A couple of people had taken years to tell someone about how they were feeling, others had for a long time not been taken seriously by their doctor. Sometimes it was a parent or friend who noticed the change in behaviour or moods and encouraged them to seek help. Severe physical symptoms, like panic attacks or weight loss, had made a few people get help as they felt they could no longer “ignore” the problems.
 

Severe panic attacks made Jack finally contact the local counselling service.

Severe panic attacks made Jack finally contact the local counselling service.

Age at interview: 17
Sex: Male
SHOW TEXT VERSION
PRINT TRANSCRIPT
I was kind of on the edge always saying, my Mum was always saying you know, “there’s a really good counselling service in this town, and why, why don’t you go for it?” I said, “Maybe,” and there was sometimes when I was thinking, “Look yes completely right, let’s call them up.” And by the time I’d got to the phone I’d realise, “No, I think I’m good, I’m good.” You know and I was I was so on the edge, and doing all of that.
 
But, when it really, and I don’t know whether this is this isn’t really related to depression really, but when it really hit was when the massive physical symptoms came in, panic attacks, panic attacks and stuff like that when I realised, I felt, I don’t think I was actually properly actually looking at everything, I think I was still ignoring a few things. Because I was adopting this massive scheme of structure and organisation, I was saying, “No I can’t have any emotion in, within this, very, I don’t know, business, not business, but organisational thing”.
 
And so I think I was ignoring my feelings and eventually I think my head was going, “Look no, no you’ve gotta, you’ve got to deal with this stuff and,” so it just sent out these messages of panic attacks. 
 

Ruby says it took “absolutely everything to go wrong” for her to seek professional help.

Ruby says it took “absolutely everything to go wrong” for her to seek professional help.

Age at interview: 27
Sex: Female
SHOW TEXT VERSION
PRINT TRANSCRIPT
It’s one of those things they always say people with eating disorders or addictions and stuff is because they were never good enough. They never felt they were good enough. I never felt like I was bad enough to warrant love and care, do you know, like so instead of see, I guess you’d call it approval seeking, but not in a positive way. It was like I wanted someone to take care of me and clearly when I was such and such a weight I wasn’t thin enough for people to worry. When I was banging my wrists that wasn’t bad enough for people to worry. I was never bad enough. I was always just, I was never ill enough you know, to warrant love and care and stuff, which sounds so totally ridiculous, but that was what it was. It was almost like “Oh God, well I’ve been doing this and no-one gives a shit, what can I do to make them realise,” you know, ‘cos I just couldn’t articulate it, I couldn’t speak. So yeah I definitely knew it was a problem, I remember thinking oh I’ll have like, I remember sort of guiltily looking at that page of my student handbook where it says counsellor for eating disorders and stuff like that, I was kind of going, “Hmm.” You know, like, not that, I knew I needed it, but it was just like “Oh I’d never have the guts to walk up those stairs and ask for an appointment,” or something, you know like, you know it was ridiculous. So it took, everything went absolutely wrong for me to actually get professional help.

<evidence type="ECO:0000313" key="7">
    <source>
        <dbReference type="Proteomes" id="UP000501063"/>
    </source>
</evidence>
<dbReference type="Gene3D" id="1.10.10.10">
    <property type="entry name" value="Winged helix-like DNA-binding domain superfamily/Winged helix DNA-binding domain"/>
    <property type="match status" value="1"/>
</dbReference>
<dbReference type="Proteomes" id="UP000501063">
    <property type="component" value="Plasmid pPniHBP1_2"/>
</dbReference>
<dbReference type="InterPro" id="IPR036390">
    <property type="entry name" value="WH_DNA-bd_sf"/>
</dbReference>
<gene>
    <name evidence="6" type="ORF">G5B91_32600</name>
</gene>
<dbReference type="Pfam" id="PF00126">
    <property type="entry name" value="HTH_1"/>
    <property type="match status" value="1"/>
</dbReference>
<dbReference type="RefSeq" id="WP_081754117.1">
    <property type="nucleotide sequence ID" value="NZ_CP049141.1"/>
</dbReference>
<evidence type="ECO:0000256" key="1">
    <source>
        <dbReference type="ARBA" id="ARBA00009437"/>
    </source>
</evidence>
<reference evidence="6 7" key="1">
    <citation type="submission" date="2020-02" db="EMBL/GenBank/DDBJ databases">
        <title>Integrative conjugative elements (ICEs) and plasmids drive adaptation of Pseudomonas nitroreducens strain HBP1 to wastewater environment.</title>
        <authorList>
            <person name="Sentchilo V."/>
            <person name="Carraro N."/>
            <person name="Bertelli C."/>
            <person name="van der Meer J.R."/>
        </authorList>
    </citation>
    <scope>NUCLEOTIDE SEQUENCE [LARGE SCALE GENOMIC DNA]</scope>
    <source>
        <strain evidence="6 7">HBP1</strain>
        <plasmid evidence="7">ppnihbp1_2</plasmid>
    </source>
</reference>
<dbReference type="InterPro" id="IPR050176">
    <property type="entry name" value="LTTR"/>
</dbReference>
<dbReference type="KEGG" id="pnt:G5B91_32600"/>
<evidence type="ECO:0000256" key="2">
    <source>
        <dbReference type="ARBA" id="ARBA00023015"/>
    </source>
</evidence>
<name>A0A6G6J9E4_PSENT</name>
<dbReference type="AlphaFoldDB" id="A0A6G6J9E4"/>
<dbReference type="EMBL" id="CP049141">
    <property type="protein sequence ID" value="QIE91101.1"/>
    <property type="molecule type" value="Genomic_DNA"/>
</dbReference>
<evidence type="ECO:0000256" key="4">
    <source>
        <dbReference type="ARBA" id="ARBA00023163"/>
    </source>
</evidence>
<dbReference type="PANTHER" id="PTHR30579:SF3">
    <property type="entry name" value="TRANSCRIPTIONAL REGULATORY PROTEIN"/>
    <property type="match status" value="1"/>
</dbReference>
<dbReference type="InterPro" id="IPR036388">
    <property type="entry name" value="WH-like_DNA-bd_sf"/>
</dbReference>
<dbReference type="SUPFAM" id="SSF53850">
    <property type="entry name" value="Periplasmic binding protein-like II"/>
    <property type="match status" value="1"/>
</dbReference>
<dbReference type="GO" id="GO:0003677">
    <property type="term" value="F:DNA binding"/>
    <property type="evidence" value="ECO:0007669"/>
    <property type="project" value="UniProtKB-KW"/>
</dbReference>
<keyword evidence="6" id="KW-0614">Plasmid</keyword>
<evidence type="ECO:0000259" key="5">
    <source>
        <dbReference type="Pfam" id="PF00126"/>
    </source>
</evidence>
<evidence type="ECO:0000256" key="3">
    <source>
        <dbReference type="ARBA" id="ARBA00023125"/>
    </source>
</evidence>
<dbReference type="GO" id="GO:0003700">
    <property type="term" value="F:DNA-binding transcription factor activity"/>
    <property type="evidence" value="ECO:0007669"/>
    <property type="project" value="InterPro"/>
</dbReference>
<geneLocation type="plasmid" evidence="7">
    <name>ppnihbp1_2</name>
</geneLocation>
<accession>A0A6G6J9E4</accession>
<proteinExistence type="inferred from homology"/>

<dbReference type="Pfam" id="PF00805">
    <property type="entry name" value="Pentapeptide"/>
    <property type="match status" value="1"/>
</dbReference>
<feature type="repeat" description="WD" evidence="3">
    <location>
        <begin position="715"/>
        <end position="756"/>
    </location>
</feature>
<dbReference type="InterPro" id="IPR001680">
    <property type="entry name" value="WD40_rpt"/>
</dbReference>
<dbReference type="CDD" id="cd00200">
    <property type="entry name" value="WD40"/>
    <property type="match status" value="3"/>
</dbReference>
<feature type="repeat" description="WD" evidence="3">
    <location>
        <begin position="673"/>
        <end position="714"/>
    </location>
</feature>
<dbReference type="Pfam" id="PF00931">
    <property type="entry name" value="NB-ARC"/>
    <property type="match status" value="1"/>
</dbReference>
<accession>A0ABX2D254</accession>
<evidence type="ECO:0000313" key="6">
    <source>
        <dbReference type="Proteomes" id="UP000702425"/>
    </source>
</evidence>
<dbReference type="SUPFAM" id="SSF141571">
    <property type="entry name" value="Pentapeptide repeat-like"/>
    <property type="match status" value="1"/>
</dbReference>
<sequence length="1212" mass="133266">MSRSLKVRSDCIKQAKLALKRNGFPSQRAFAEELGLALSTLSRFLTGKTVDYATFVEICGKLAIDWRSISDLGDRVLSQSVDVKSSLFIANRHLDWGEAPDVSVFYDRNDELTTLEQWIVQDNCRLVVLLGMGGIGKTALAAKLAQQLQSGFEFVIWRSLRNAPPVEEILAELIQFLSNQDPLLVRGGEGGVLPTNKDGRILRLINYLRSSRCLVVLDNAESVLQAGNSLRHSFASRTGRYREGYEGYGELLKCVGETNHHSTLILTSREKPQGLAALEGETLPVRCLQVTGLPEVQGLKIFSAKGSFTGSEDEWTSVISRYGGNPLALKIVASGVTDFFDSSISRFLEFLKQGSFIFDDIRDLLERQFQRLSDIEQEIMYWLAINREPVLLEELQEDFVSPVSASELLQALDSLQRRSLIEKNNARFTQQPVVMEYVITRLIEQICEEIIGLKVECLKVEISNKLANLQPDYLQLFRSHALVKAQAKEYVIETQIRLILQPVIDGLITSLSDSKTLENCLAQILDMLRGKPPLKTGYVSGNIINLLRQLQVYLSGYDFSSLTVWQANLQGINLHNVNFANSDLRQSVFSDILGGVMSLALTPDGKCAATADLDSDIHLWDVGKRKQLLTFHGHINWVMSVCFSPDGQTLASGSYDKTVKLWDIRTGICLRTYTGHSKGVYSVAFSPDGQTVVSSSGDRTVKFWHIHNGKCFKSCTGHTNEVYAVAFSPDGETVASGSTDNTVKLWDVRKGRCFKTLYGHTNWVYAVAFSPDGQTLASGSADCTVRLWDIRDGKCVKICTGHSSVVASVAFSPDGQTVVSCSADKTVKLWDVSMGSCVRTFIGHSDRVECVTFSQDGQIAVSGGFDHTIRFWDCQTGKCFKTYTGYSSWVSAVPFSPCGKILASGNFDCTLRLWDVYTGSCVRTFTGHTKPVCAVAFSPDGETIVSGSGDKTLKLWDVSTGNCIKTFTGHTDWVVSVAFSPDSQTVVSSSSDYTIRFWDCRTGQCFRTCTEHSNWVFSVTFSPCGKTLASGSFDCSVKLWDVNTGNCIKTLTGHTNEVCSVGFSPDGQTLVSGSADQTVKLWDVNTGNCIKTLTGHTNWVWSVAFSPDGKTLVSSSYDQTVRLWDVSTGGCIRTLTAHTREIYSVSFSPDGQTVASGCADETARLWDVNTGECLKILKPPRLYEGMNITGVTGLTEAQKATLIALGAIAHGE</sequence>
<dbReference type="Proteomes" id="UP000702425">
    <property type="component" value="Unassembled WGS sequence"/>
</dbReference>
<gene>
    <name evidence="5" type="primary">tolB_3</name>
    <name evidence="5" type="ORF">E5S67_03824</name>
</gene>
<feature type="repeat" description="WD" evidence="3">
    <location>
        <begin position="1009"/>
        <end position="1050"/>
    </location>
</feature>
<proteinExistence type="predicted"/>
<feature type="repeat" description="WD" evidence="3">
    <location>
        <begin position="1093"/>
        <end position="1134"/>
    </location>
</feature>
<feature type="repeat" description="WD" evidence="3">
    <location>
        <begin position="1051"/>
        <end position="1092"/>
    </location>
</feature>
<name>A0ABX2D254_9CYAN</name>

Some people felt that if they’d been diagnosed earlier, or at least someone had recognised depression, they might have been able to “hit it on the head” perhaps with fewer repercussions. Instead, their low moods had escalated over years and become more frequent. During this time some also developed panic attacks or anxiety.
“Just the teenage blues”
Initially, when seeing the doctor about their problems, many felt they weren’t taken seriously. A couple of people who went to their GP in their early teens were told they were “too young” to have depression and were given no information or advice. One woman said the doctor put her moods down to “hormones” and nothing was done until she went back a couple of years later.
 

At 13 Erika-Maye was told she was “too young” for the doctor to do anything about her depression.

At 13 Erika-Maye was told she was “too young” for the doctor to do anything about her depression.

Age at interview: 17
Sex: Female
SHOW TEXT VERSION
PRINT TRANSCRIPT
I was seeing the school counsellor, because of some things that were already happening because, I can’t remember exactly how I ended up seeing him, but they basically told me I needed to start speaking to someone. My Mum said that some things weren’t right. So took me to see the doctor. He basically just blamed it on my hormones. Said that although it was depression they weren’t going to do anything because I was too young. Which was helpful [laughter]. There was a lot of stuff kind of going on at school at the time, ‘cos I was bullied quite badly. All the way through secondary school. And that was probably a major factor. One of my best friends attempted suicide in front of me when I was 11. Which isn’t really gonna help anyone. But the doctor seemed kind of reluctant to do anything because of my age.
 
And how old were you at that time when they said you were too young for us to do anything?